# Feynman integral

## Feynman integral

A technique, also called the sum over histories, which is basic to understanding and analyzing the dynamics of quantum systems. It is named after fundamental work of Richard Feynman. The crucial formula gives the quantum probability density for transition from a point q0 to a point q1 in time t as the expression below, where S(path) is the classical mechanical action of a trial path, and &planck; is the rationalized Planck's constant. The integral is a formal one over the infinite-dimensional space of all paths which go from q0 to q1 in time t. Feynman defines it by a limiting procedure using approximation by piecewise linear paths.

Feynman integral ideas are especially important in quantum field theory, where they not only are a useful device in analyzing perturbation series but are also one of the few nonperturbative tools available. See Quantum field theory

An especially attractive element of the Feynman integral formulation of quantum dynamics is the classical limit, &planck; → 0. Formal application of the method of stationary phase to the above expression says that the significant paths for small &planck; will be the paths of stationary action. One thereby recovers classical mechanics in the hamiltonian stationary action formulation. See Least-action principle

McGraw-Hill Concise Encyclopedia of Physics. © 2002 by The McGraw-Hill Companies, Inc.

## Feynman integral

[′fīn·mən ′int·ə·grəl]
(quantum mechanics)
A term in a perturbation expansion of a scattering matrix element; it is an integral over the Minkowski space of various particles (or over the corresponding momentum space) of the product of propagators of these particles and quantities representing interactions between the particles.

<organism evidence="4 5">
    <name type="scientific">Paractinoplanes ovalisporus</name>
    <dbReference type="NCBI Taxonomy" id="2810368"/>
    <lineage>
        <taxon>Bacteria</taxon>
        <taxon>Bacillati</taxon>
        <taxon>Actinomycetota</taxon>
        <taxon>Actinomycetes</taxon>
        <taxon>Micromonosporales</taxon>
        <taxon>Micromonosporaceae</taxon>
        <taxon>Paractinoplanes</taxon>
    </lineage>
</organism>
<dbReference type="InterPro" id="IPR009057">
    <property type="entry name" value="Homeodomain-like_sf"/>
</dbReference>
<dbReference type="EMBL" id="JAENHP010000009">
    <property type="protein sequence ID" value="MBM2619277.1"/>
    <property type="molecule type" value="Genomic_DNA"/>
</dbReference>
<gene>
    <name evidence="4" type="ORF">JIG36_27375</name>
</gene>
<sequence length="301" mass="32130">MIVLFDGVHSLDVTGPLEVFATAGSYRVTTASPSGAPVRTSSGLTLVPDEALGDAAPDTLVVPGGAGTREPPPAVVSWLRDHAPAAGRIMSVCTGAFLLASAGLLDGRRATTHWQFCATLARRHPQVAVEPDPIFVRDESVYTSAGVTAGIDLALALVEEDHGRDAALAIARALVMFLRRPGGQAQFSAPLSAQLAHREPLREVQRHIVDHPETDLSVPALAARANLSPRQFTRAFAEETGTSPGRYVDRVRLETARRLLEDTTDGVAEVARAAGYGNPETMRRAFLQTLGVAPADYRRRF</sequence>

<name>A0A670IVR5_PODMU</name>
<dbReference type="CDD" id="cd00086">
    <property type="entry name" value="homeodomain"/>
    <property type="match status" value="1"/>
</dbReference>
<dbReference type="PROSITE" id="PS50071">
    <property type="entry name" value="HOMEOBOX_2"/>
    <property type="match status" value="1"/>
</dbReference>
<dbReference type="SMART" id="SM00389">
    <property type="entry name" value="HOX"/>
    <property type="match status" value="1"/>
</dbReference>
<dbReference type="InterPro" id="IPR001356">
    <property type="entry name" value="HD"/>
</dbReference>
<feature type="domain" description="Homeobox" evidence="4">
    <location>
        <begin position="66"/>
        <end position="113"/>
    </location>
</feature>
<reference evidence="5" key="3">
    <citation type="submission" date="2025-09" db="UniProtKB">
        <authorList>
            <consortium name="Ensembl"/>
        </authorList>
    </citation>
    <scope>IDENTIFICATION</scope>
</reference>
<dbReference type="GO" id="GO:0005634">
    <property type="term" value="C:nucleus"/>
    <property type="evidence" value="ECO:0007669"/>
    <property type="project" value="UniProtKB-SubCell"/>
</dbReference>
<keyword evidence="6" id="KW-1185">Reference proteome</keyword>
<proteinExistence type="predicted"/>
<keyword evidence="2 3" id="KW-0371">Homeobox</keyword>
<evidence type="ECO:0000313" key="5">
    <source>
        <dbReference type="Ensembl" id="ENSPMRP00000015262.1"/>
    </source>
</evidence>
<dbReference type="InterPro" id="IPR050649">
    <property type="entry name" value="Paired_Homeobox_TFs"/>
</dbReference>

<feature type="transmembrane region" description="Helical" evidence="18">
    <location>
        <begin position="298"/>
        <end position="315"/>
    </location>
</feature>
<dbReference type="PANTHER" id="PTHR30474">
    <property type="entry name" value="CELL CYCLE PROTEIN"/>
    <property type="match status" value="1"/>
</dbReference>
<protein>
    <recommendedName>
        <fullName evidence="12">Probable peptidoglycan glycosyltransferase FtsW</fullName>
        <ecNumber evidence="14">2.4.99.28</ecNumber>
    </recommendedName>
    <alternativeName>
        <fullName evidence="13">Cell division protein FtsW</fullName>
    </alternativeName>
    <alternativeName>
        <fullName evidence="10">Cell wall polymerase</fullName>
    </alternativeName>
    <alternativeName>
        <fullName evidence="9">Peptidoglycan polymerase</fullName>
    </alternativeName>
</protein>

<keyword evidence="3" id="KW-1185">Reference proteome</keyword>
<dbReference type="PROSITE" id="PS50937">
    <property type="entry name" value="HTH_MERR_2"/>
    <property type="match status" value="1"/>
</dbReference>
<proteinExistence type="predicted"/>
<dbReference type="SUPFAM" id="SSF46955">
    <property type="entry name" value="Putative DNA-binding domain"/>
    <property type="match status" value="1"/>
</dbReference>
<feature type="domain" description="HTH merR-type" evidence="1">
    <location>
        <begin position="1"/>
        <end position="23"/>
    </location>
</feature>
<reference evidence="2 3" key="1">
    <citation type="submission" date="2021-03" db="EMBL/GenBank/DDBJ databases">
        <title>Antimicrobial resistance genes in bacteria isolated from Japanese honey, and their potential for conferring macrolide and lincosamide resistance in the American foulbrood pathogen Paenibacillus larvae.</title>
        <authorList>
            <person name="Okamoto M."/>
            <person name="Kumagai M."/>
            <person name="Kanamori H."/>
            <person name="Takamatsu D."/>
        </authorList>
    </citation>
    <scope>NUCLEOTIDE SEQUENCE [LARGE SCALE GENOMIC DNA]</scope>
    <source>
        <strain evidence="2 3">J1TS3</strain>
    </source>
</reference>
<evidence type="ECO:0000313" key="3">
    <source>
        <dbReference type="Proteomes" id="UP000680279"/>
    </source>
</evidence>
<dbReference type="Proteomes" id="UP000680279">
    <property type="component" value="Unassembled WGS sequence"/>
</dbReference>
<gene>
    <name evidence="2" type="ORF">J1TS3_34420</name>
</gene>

McGraw-Hill Dictionary of Scientific & Technical Terms, 6E, Copyright © 2003 by The McGraw-Hill Companies, Inc.
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The corresponding expression of the Feynman integral is
Johnson, "The equivalence of two approaches to the Feynman integral," Journal of Mathematical Physics, vol.
In perturbative QFT, one has to consider Feynman graphs, and to associate to each such a graph a Feynman integral (further related to quantities actually measured in physical experiments).
Thus the fractional QM (FQM) based on the Levy path integral generalizes the standard QM based on the Feynman integral for example.
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This phenomenon is very much like the case of Feynman integral, which had been regarded as a finitely additive measure with unbounded total variation before the theory of white noise was introduced by T.
Then similarly we have the Feynman rules such that the one-loop electron self-energy is given by the following Feynman integral:
Similarly we have the Feynman rules that the one-loop vertex correction is given by the following Feynman integral:
Among the topics are integrable lattice models from four-dimensional field theories, the physics and the mixed Hodge structure of Feynman integrals, a quick guide to defect orbifolds, Calabi-Yau fourfolds in products of projective space, strict deformation quantization of the G-connections via lie groupoid, and instanton-soliton loops in five-dimensional super-Yang-Mills.
They consider such topics as the uniqueness of bounded solutions to aggregation equations by optimal transport methods, effective equidistribution and spectral gap, positive definite functions in distance geometry, topological field theories in two dimensions, Brouwer's dissertation and the revolution of 1907, new developments in combinatorial number theory and applications, geometry and non-archimedian integrals, Feynman integrals and motives, computational complexity and numerical stability of linear problems, and high-dimensional distributions with convexity properties.
Srivastava, The [bar.H]-function associated with a certain class of Feynman integrals, J.

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